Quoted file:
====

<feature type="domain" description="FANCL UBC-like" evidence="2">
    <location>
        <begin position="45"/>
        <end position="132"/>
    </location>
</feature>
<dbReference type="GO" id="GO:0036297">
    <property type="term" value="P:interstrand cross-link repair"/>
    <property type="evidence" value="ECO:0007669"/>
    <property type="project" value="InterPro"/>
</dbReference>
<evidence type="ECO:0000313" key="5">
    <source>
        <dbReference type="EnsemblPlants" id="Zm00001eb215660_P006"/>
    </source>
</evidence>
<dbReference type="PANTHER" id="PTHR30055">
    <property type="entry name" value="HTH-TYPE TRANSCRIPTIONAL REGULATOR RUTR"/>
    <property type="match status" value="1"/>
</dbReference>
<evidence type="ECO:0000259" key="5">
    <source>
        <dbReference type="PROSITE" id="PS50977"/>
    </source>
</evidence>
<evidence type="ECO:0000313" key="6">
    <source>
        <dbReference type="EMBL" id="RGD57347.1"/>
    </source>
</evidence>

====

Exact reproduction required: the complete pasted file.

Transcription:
<feature type="domain" description="FANCL UBC-like" evidence="2">
    <location>
        <begin position="45"/>
        <end position="132"/>
    </location>
</feature>
<dbReference type="GO" id="GO:0036297">
    <property type="term" value="P:interstrand cross-link repair"/>
    <property type="evidence" value="ECO:0007669"/>
    <property type="project" value="InterPro"/>
</dbReference>
<evidence type="ECO:0000313" key="5">
    <source>
        <dbReference type="EnsemblPlants" id="Zm00001eb215660_P006"/>
    </source>
</evidence>
<dbReference type="PANTHER" id="PTHR30055">
    <property type="entry name" value="HTH-TYPE TRANSCRIPTIONAL REGULATOR RUTR"/>
    <property type="match status" value="1"/>
</dbReference>
<evidence type="ECO:0000259" key="5">
    <source>
        <dbReference type="PROSITE" id="PS50977"/>
    </source>
</evidence>
<evidence type="ECO:0000313" key="6">
    <source>
        <dbReference type="EMBL" id="RGD57347.1"/>
    </source>
</evidence>